I have seen other reviews describe Myles’ direction as typical for the era. I think a better word would be pedestrian as directors working in the American film industry were showing quite a bit of spark by the 1910s and 1920s. (Check out the work of John Collins, Cecil B. DeMille, Maurice Tourneur and Marshall Neilan for examples of flashier and more artistic American films.) The direction is professional, Myles doesn’t make any blatant mistakes and is usually content to simply record the action as it unfolds. Some of the shots are beautifully composed but the picture does drag a bit and I think one reel could have been cut with no harm done. There is also a distinct lack of tension, with neither the Comanche nor the Kiowa seeming to feel any particular urgency.
(While Norbert Myles did not continue long as a director, he did continue to work in Hollywood, switching his focus to makeup. He is credited as belonging to the makeup team for The Wizard of Oz, Stagecoach and the 1940 remake of The Thief of Bagdad.)
In films of this type, it all comes down to the appeal of a cast of amateur performers. I am happy to report that the film’s romantic leads are up to the task and the cast is generally excellent. In the silent era, inexperienced performers had a tendency to mimic stage productions and mug for the camera but the actors in The Daughter of Dawn actually underplay and this makes their performances much more accessible to modern viewers. White Parker is the standout as the cheerful hero. (He also has an interesting biography in his own right, being the son of Quanah Parker.) He does particularly good work in his love scenes, which are notoriously difficult for many actors. Parker has a charming smile, a gentle touch and an upbeat personality. What more could you ask for in a romantic lead?
In fact, I should mention that the subtlety of the love scenes is probably one of the keys to the film’s success. America was coming out of its vamp phase in 1920 and was about to embark on its sheik phase, which meant that overblown love scenes were the flavor of the moment. I dub these “Pepe le Pew” romances due to their resemblance to the wooing of a famous cartoon skunk and, frankly, I almost always find them rather silly. As you can probably guess, White Eagle and the Daughter of Dawn’s quiet conversations and romantic walks were very much to my taste.
In contrast, Jack Sankeydoty does not seem entirely comfortable with his role as the villain of the piece. The role is written as quite a mustache-twirler but such a part requires a performer who is willing to go over the top in deranged style. I’ve never met the man but I suspect that Sankeydoty may simply have been too nice in real life to be mean on the screen. Melodramatic villainy must be fed ham in order to survive and there is none forthcoming in this picture.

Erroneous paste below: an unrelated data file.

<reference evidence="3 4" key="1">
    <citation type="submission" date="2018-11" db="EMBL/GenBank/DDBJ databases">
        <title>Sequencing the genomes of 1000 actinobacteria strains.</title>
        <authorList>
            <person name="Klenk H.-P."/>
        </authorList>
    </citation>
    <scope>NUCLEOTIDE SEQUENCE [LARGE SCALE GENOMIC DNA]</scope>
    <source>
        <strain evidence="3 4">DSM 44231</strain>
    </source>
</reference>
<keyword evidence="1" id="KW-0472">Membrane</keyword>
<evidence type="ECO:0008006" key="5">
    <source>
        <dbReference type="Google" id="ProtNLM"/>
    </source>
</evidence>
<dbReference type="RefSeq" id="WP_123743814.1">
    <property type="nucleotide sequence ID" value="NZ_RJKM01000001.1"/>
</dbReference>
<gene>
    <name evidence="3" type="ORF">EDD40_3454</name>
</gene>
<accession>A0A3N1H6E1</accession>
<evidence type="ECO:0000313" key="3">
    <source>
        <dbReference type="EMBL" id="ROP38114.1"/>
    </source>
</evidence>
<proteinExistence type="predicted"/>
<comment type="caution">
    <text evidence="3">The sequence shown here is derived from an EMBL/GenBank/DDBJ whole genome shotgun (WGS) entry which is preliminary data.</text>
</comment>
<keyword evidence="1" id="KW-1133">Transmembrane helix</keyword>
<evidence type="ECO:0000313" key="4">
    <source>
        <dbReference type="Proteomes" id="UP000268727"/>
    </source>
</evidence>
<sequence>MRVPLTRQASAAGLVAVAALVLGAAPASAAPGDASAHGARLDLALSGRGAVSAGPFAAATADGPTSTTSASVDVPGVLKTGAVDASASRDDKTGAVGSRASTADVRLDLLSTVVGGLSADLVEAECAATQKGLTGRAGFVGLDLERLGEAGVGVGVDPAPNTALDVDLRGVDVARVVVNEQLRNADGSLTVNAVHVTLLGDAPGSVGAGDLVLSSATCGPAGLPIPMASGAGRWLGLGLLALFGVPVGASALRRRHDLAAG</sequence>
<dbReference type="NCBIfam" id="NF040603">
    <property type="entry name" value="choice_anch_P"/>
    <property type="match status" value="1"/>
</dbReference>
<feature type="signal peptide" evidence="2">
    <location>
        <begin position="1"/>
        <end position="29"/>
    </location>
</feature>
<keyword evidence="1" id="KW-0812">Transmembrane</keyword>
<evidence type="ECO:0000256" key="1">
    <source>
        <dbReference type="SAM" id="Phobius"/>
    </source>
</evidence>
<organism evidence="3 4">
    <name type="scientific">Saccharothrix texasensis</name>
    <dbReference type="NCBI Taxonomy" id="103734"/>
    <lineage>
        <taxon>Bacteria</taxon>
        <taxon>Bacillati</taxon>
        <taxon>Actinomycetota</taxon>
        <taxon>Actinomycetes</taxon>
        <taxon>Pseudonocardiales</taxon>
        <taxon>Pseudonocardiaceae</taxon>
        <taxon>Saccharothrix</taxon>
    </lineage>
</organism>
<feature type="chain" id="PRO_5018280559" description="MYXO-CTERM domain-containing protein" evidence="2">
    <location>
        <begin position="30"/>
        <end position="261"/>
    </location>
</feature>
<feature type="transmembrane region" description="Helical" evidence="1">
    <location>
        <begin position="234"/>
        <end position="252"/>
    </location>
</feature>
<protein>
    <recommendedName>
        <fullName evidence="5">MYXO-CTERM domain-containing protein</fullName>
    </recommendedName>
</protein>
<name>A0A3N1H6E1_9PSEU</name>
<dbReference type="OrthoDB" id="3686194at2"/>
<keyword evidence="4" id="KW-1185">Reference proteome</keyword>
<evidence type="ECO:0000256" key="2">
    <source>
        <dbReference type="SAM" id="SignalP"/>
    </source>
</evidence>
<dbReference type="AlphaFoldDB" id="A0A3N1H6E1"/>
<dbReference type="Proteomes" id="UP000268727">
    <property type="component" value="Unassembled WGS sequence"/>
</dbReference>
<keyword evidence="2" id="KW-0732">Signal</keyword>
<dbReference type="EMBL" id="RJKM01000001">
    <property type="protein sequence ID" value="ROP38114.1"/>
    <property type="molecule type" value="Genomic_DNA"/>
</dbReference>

As stated above, the background players generally do fine work and add the proper touch of romanticized authenticity to the picture. Of course, the main advantage of casting Kiowas and Comanches is not just window dressing. Any time a performer has insight into the culture being portrayed and is allowed to use these insights in their performance, the film benefits. The cast of The Daughter of Dawn was not made up of outsiders seeking to mimic the traditional ways, they were people who either lived the culture or who had parents who did so. The clothes and props were provided by the performers and their families, they are not replicas created in a Hollywood workshop. (Younger members of the cast reminisced about their mothers caring for their buckskin dresses when filming ended for the day.)
The fact that this film was made at a time when the United States government was actively trying to suppress the cultures of Native Americans makes these details even more significant. (I should note that this suppression of culture was directly addressed in a 1929 Paramount film provocatively titled Redskin, which focused on the Navajo and Pueblo peoples.) There is a natural rhythm and flow to the village scenes that would have been impossible with a Caucasian cast in makeup and wigs.
(Hollywood has yet to understand this fact as Native American performers are regularly snubbed in favor of whitewashed casts and their cultural suggestions are ignored or heckled on movie sets and on the internet.)
Most significantly, the Native American cast is allowed to be the center of the story. There is no convenient white child raised by the tribe or a strapping U.S. army scout who swoops in to romance the Daughter of Dawn. Again, this was neither the first nor the last American motion picture to take this approach but it is a refreshing change from the expected.
While The Daughter of Dawn is hindered somewhat by its slow pace and tired plot, the cultural detail, scenery and performances save the day. The result is a very decent piece of entertainment with historical importance as the icing on the cake. Anyone interested in the history of Native American performers or independent productions will want to check this movie out.
Where can I see it?
The Daughter of Dawn has been released on DVD and Bluray by Milestone. It includes a fine orchestral score and some mini-documentaries detailing the production, release and recovery of the picture.